LARGE sums of money syphoned from the 1Malaysia Development Berhad (1MDB) state investment fund could still be hidden in Hong Kong and Singapore, the British journalist instrumental in exposing the multi-billion dollar scandal said.
Clare Rewcastle-Brown, the editor of Sarawak Report said more information on the matter would soon emerge as there was still information to be uncovered on “secret deals” to that place in Singapore, one of the countries investigating the case.
“I think there are still secrets to come out of Singapore on 1MDB, and probably Malaysians will want to prise them out,” she said, as quoted by the South China Morning Post.
Clare Rewcastle-Brown was in Hong Kong to promote her book “The Sarawak Report: The Inside Story of the 1MDB Expose” at the Foreign Correspondents Club in the island city.
The scandal has rocked Malaysia’s political landscape in recent years, and has seen the downfall of former Prime Minister Najib Razak being charged with 38 counts of criminal breach of trust and graft related to 1MDB, which he formed in 2009 to undertake a myriad of infrastructure projects.
The scandal has also implicated Najib’s family members and close associates, including his wife, Rosmah Mansor.
The US Justice Department (DOJ) alleges a total of US$4.5 billion was laundered from 1MDB in the scandal that has prompted investigations to be launched in at least six countries.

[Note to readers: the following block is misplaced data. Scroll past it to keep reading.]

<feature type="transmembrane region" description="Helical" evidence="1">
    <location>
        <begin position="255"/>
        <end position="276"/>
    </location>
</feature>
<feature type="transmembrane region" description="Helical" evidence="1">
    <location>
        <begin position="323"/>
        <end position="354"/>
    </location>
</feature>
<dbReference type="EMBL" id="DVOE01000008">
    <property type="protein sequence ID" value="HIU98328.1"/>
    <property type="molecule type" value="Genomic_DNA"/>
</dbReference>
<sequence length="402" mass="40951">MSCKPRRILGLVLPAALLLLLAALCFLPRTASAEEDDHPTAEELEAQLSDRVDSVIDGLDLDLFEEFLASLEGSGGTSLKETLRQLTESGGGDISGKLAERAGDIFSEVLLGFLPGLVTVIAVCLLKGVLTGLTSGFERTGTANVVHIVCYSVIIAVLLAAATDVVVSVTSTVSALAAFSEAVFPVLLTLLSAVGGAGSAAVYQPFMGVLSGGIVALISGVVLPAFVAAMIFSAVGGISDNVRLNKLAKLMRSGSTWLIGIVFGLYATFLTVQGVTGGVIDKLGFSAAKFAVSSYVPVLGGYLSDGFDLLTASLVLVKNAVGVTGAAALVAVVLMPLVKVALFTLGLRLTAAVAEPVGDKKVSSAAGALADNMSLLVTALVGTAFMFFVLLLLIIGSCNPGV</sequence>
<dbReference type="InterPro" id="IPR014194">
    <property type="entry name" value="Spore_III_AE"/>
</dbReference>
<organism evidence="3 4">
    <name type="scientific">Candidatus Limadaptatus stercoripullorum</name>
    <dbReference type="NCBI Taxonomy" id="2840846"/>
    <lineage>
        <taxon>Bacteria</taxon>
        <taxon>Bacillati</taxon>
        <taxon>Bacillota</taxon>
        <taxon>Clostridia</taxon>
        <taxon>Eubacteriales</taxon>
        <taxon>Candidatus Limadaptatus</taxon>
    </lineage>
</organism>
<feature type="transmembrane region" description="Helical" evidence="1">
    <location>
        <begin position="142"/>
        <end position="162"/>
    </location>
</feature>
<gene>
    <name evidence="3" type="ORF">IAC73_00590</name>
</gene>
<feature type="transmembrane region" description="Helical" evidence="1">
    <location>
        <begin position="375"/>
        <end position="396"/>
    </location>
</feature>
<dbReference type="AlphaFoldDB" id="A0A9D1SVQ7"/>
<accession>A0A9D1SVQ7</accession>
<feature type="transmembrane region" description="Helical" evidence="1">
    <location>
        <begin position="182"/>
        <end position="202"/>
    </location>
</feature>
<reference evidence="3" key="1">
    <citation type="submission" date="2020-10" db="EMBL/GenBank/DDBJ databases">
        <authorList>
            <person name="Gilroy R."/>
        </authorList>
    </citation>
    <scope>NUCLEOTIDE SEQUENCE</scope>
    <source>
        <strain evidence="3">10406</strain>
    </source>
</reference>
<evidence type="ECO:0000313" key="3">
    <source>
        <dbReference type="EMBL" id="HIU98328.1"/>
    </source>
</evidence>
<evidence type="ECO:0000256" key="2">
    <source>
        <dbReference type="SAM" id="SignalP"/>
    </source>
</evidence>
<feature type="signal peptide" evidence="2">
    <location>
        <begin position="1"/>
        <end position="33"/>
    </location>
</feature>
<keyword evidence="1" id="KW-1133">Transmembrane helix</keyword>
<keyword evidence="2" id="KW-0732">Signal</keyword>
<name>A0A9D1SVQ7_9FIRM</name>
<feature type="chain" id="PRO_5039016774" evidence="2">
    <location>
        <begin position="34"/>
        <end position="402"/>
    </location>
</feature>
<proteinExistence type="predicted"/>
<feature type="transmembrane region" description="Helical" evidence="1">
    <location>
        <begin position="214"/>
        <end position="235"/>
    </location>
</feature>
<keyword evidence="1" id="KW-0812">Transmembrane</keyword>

Last week the DOJ slapped Jho Low, the Malaysian financer at the centre of the corruption scandal, and two other high-flying Goldman Sachs bankers with formal charges in the US on Thursday for embezzling billions from the 1MDB.
Apart from Low, whose real name is Low Taek Jho, the department unsealed charges against Goldman Sachs banker, Ng Chong Hwa (Roger Ng), and Tim Leissner, another ex-Goldman banker who earlier pleaded guilty and agreed to pay US$43.7 million in restitution of ill-gotten gains.
However, Low remains at large and is believed to be hiding in China, according to earlier reports.
Authorities have seized a slew of assets including properties in the US, a luxury yacht named the ‘Equanimity’, a private jet, exquisite paintings and millions worth of jewellery in one of the largest seizures in history.
And as authorities, especially in Malaysia, move to recover the bulk funds and assets lost to the scheme, Clare Rewcastle-Brown added the scandal is “going to rear its head in Hong Kong quite soon”.
“A lot of the money stolen by the former ruling couple of Malaysia ended up here in Hong Kong. I cannot see how the lid is going to be kept on that much longer,” she said in the report.
The journalist said Jho Low is believed to be receiving advice from his father, Low Hock Peng, on his next moves to evade arrest from authorities. An arrest warrant has also been issued against the businessman father, who is also implicated in the case.
“Jho Low’s father was a businessman with a chequered character and probably… spent many decades developing an understanding of how to manage the offshore system,” she said.
Rewcastle-Brown called the operation a “family business”, claiming Low’s sister who is based in Singapore was an “expert in setting up offshore corporations”, while his brother was also involved in the management of the fund.